Astoria-Megler Ferry Pictures and History

The Astoria-Megler Ferry ran near the mouth of the Columbia River between the towns of (now non-existent) McGowan Washington, and Astoria Oregon. It ran from 1921 until the opening of the Astoria-Megler Bridge on August 27, 1966. Until the paved highway between Astoria and Portland was completed in 1916, access to the Long Beach peninsula was only achieved via sternwheelers docking at Illwaco Washington.

Astoria Megler Ferry

Vintage photo from 1962 of one of the ferries

When the business for the sternwheelers died out, Captain Fritz S. Elfving saw a need to provide ferry passenger and cargo service to the north side of the river. He incorporated the Astoria-McGowan Ferry Company in April 1921 and raised $30,000 in capital. He then had the diesel motor ferry, Tourist, built in Astoria.

Astoria-Megler Ferry

Remains of the Megler Ferry Landing

Business between the two points was so popular that he built a second ferry, the Tourist II which was launched in 1924. By 1926, the ferry business had taken so much business from the Union Pacific Railroad that they started their own competing ferry business. The Union Pacific’s North Beach made it’s first run on July 6, 1927 between Astoria and Megler. The two ferries competed for three years, but the Union Pacific lost money so they sold to one of their employees, Captain Calvin E. Stewart.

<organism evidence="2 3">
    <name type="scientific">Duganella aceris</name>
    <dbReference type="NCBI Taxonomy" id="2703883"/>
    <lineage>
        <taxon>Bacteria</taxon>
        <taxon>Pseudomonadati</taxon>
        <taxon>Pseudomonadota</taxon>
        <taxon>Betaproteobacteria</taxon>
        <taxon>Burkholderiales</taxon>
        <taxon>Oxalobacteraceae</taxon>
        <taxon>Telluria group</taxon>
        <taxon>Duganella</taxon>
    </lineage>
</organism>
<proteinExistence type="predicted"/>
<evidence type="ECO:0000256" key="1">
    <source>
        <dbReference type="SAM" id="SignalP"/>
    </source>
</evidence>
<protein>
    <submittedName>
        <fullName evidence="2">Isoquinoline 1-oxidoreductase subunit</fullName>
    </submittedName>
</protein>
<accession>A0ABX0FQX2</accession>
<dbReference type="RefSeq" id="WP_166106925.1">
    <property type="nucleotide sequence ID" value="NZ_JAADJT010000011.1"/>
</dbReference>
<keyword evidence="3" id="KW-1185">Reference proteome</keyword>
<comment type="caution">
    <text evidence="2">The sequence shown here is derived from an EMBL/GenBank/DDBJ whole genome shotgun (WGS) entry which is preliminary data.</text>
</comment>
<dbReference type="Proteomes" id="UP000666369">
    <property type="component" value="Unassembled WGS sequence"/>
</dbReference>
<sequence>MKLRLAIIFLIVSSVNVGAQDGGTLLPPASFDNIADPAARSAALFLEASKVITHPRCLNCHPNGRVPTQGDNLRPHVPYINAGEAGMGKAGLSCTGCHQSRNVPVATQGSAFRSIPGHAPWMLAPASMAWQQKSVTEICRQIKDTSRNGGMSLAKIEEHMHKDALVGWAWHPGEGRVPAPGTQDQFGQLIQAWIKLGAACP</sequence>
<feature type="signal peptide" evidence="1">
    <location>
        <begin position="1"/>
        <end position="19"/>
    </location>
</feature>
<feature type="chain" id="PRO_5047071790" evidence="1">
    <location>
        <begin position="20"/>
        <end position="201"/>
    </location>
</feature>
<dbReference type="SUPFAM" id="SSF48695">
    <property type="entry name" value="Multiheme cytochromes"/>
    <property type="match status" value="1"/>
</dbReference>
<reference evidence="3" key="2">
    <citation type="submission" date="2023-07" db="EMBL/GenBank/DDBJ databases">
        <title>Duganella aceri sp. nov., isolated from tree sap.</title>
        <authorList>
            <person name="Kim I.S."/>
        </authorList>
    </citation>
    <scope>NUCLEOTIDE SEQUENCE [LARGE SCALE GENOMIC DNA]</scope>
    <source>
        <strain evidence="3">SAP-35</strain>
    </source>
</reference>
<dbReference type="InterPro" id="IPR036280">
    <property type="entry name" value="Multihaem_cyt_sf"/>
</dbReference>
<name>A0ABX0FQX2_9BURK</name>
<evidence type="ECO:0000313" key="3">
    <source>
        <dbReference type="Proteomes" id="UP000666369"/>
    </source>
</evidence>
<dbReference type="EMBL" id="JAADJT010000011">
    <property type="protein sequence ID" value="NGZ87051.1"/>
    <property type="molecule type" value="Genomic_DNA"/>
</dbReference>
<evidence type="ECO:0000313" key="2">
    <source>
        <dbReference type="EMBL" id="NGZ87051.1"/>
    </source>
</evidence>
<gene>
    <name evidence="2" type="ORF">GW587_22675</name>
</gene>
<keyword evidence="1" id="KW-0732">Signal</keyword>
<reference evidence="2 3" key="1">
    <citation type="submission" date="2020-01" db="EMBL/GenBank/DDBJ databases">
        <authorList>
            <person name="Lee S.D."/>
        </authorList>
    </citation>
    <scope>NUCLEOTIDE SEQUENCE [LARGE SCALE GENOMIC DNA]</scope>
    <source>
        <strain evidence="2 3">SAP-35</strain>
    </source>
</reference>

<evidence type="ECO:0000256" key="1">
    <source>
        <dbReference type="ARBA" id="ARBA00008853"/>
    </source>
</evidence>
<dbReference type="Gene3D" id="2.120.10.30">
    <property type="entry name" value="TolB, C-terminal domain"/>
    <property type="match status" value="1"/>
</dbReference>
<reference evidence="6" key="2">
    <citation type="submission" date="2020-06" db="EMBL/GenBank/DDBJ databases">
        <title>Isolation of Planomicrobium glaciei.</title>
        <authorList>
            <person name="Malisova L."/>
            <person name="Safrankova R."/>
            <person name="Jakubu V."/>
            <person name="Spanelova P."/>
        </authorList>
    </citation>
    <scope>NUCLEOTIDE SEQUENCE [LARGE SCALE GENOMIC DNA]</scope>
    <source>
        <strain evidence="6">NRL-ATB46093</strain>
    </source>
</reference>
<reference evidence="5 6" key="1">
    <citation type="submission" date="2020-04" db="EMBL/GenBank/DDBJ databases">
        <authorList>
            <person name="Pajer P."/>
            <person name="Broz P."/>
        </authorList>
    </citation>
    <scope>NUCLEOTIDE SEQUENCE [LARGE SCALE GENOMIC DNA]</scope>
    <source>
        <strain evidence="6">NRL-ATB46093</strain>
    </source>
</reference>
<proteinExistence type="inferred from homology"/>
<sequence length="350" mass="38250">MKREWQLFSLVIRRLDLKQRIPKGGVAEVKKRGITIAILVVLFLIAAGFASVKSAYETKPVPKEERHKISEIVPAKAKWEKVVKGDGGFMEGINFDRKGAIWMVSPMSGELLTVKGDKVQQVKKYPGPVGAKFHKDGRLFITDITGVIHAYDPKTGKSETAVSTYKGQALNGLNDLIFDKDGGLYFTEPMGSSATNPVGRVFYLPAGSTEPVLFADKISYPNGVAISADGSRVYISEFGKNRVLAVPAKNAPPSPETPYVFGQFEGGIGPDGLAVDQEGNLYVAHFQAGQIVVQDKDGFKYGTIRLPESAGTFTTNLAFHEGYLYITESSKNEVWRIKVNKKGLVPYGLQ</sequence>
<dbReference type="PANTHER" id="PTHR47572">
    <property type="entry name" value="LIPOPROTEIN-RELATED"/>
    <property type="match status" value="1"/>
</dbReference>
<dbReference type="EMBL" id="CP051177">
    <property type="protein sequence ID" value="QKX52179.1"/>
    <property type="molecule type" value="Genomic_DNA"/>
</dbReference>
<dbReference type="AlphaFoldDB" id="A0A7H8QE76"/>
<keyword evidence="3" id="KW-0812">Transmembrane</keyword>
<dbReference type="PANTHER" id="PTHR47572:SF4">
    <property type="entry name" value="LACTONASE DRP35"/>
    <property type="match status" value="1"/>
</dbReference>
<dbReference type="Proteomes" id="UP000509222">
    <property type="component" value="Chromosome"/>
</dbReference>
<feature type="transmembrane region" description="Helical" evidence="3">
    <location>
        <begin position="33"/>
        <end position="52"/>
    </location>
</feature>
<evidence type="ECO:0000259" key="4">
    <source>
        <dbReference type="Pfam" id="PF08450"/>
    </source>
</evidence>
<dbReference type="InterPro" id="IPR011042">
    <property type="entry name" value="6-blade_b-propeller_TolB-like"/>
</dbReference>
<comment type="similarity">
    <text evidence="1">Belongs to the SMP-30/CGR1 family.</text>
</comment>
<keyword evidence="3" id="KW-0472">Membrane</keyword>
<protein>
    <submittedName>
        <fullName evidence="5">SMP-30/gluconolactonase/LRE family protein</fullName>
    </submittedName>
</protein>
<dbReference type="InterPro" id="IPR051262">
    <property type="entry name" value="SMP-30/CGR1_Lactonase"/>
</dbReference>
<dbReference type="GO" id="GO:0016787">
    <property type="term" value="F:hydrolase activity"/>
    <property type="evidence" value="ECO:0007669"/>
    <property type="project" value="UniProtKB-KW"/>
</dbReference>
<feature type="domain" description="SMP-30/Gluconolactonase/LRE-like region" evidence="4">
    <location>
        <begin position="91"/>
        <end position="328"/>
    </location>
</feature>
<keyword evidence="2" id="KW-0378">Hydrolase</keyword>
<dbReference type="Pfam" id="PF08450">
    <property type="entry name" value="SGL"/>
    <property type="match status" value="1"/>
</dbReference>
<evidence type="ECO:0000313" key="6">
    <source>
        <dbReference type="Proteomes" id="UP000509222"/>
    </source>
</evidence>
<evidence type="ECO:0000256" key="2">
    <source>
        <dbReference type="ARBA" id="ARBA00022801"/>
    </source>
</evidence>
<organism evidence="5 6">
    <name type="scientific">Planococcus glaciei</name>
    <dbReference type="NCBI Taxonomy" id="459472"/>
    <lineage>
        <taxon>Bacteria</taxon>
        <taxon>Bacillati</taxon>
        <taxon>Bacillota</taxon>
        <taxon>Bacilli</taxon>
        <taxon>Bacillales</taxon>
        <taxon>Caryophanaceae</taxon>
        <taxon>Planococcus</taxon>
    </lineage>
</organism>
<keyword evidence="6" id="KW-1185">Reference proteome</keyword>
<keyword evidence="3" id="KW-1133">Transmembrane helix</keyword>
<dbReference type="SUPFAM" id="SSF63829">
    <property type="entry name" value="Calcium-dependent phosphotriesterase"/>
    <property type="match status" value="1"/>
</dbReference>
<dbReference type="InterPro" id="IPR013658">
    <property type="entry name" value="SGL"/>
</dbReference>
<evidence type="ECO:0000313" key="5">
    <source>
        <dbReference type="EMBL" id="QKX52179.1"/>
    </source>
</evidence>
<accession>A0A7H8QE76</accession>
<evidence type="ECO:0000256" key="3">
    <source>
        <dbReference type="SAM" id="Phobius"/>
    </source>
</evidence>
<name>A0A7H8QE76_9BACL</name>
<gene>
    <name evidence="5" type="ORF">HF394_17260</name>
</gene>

Despite his best attempts, including purchasing all the land around Elfving’s Astoria docks and installing pilings to keep the ferry from docking, Stewart sold out to Elfving in 1932. Elfving closed the McGowan docks and started using the Megler dock which was apparently a better location. He ran the ferry business until his retirement in 1946, when the Oregon State Highway Department purchased the ferry. They added another ferry in 1948, the M.R. Chessman. And the Kitsap in 1962. All four ferries ran the route until construction of the Astoria-Kegler Bridge made the ferry service obsolete.

Megler Ferry Landing

Astoria-Megler Ferry

The bridge that put the ferry out of business has a great piece about what happened all to all the ferries.

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